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Archive for June, 2014

I plead the soil amendment – Improving the function of restored wetlands

Wetlands provide valuable services to humans every day, including flood protection, water purification, and shoreline stabilization to name a few. Unfortunately, restored wetlands often fall short of providing all of the services that their natural counterparts do. This study investigates ways to improve the capability of restored wetlands in removing excess nitrogen from their systems.

The oldest seawater chemically analyzed

Water water everywhere, water water always there, but how it’s changed you may not know, read this story and Spear et al. will tell you so.

Hawksbill turtles are picky about their water temperature

Hawksbill turtles leave their place of birth and then head out into the world, but they always come back to their birth site in order to lay their eggs. Their journey, however, is not a random exploration of the wild ocean, but rather a purposeful voyage, seeking the perfect temperature of water.

Could increasing CO2 be decreasing human nutrition?

The increase in global atmospheric CO2 concentrations may be causing major food crops, like wheat, to have lower amounts of the nutrients zinc and iron, causing a potential decrease in human health.

Tethered Lunch: How conditioning native predators can help control invasive species.

It’s dark. It’s silent. A small ripple appears in a glass of water. The ripple starts to grow, becoming more frequent. Next to you is a small, helpless goat tethered to a pole. You look away for a brief second and suddenly the goat has disappeared. All that’s left is one half eaten leg. This is a classic scene from Jurassic Park. Ok, so this paper isn’t about cloning dinosaurs and creating a theme park, but the tethered goat being eaten by a t-rex provides a visual for what some researchers are doing with invasive lionfish. Researchers have found that native predators can be conditioned to eat invasive species, helping create biological controls.

Need help counting bubbles? Now you can use sound!

Bubbles elicit scenes of childhood summers playing on the front stoop or backyard. On the other hand, put bubbles at the bottom of the ocean and you will find highly educated adults toiling with complicated mathematical equations and state-of-the-art technology.

Ocean Ecosystem Stressors Influence Human Health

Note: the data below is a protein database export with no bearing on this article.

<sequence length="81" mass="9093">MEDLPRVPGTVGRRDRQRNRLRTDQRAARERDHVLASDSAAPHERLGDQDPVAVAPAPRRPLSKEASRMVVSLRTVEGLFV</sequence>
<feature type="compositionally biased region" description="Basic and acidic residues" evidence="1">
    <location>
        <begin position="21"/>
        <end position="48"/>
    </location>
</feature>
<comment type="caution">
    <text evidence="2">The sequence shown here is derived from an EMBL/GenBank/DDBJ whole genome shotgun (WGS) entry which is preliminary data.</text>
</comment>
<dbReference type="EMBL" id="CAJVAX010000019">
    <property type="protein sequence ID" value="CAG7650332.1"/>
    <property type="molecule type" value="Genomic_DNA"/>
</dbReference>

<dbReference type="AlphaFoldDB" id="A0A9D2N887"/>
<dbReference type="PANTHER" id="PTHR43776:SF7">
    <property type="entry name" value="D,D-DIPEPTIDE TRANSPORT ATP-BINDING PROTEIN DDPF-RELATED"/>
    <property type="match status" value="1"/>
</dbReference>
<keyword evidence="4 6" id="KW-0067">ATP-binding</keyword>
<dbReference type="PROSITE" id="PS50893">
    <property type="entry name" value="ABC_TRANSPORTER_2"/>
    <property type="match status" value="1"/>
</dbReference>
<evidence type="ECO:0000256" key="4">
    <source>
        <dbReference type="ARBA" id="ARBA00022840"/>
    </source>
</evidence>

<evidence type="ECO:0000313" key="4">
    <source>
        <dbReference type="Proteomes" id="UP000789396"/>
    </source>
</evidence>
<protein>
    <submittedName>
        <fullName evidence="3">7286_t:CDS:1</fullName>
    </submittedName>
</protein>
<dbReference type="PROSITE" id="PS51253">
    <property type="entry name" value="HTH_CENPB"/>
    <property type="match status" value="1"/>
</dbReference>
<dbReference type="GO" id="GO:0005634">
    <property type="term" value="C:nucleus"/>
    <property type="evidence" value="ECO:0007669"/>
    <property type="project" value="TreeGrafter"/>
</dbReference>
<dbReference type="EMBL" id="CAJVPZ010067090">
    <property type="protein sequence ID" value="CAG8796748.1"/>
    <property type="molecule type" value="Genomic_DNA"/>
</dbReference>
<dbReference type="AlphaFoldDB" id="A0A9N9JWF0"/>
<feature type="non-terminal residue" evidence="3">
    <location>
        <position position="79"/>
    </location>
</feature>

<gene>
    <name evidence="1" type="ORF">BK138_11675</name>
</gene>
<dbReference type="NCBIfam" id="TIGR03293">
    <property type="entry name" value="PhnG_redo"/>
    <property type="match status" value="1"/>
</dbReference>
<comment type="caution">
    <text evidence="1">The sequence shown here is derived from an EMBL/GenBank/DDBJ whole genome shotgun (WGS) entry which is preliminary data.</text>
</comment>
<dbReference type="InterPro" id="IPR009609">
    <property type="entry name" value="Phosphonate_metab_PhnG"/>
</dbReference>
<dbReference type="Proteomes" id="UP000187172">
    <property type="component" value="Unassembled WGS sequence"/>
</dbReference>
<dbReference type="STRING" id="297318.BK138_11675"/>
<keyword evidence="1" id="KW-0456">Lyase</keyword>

Healthy coastal and marine environments are of great importance to human beings. They provide many ecosystem services, which are water and food supply, temperature maintenance, storm protection, recreation etc; yet currently, many of these environments are being degraded by several environmental stressors.

Tipping the Domino in East Antarctica

Researchers use modeling experiments to understand the conditions necessary for irreversible melting in East Antarctica, a region previously thought to be stable. The results of this research show that the stability of the Wilkes Basin is a mere “tip of a domino” away from runaway melting, which would result in a slow and steady global rise in sea-level.

How will climate change affect coastal fisheries production?

Forecasted impacts of climate changes on fisheries production in coastal ecosystems suggest modest changes on average with significant increases in primary production in high latitude systems and declines near the equator. Fisheries in developing nations are most at risk. However, declining productivity may be buffered by responsible management practices.

Hired Mussels: Mussel Farming to Clean Up Excess Nutrients

Plants need nitrogen and phosphorous to grow, and humans need plants to survive. In our quest to produce more and more food for more and more people, we have released immense amounts of nutrients into aquatic environments. In this study, researchers in Denmark set out to determine whether mussel farming is a cost effective way to remove excess nutrients from the water.

The pH of the North Atlantic Subpolar Gyre has been dropping since 1981

Has the pH of our oceans decreased significantly? Lauvset and Gruber say yes, for the North Atlantic Subpolar Gyre.

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